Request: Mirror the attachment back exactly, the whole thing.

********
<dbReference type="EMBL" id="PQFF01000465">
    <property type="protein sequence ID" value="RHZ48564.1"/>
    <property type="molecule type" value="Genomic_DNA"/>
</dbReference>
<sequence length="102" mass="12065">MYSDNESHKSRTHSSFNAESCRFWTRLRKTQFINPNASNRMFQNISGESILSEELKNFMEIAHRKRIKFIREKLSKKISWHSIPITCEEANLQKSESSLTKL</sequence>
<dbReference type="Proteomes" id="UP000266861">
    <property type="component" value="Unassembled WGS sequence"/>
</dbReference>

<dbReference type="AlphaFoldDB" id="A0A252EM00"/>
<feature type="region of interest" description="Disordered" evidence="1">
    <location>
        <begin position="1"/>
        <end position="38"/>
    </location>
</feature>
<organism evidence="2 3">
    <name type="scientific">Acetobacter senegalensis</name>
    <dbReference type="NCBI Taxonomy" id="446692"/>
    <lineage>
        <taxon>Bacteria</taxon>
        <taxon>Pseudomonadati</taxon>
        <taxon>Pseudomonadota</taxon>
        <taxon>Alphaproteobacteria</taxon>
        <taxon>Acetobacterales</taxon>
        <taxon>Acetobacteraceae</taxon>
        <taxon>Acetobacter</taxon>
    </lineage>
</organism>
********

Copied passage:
<dbReference type="EMBL" id="PQFF01000465">
    <property type="protein sequence ID" value="RHZ48564.1"/>
    <property type="molecule type" value="Genomic_DNA"/>
</dbReference>
<sequence length="102" mass="12065">MYSDNESHKSRTHSSFNAESCRFWTRLRKTQFINPNASNRMFQNISGESILSEELKNFMEIAHRKRIKFIREKLSKKISWHSIPITCEEANLQKSESSLTKL</sequence>
<dbReference type="Proteomes" id="UP000266861">
    <property type="component" value="Unassembled WGS sequence"/>
</dbReference>

<dbReference type="AlphaFoldDB" id="A0A252EM00"/>
<feature type="region of interest" description="Disordered" evidence="1">
    <location>
        <begin position="1"/>
        <end position="38"/>
    </location>
</feature>
<organism evidence="2 3">
    <name type="scientific">Acetobacter senegalensis</name>
    <dbReference type="NCBI Taxonomy" id="446692"/>
    <lineage>
        <taxon>Bacteria</taxon>
        <taxon>Pseudomonadati</taxon>
        <taxon>Pseudomonadota</taxon>
        <taxon>Alphaproteobacteria</taxon>
        <taxon>Acetobacterales</taxon>
        <taxon>Acetobacteraceae</taxon>
        <taxon>Acetobacter</taxon>
    </lineage>
</organism>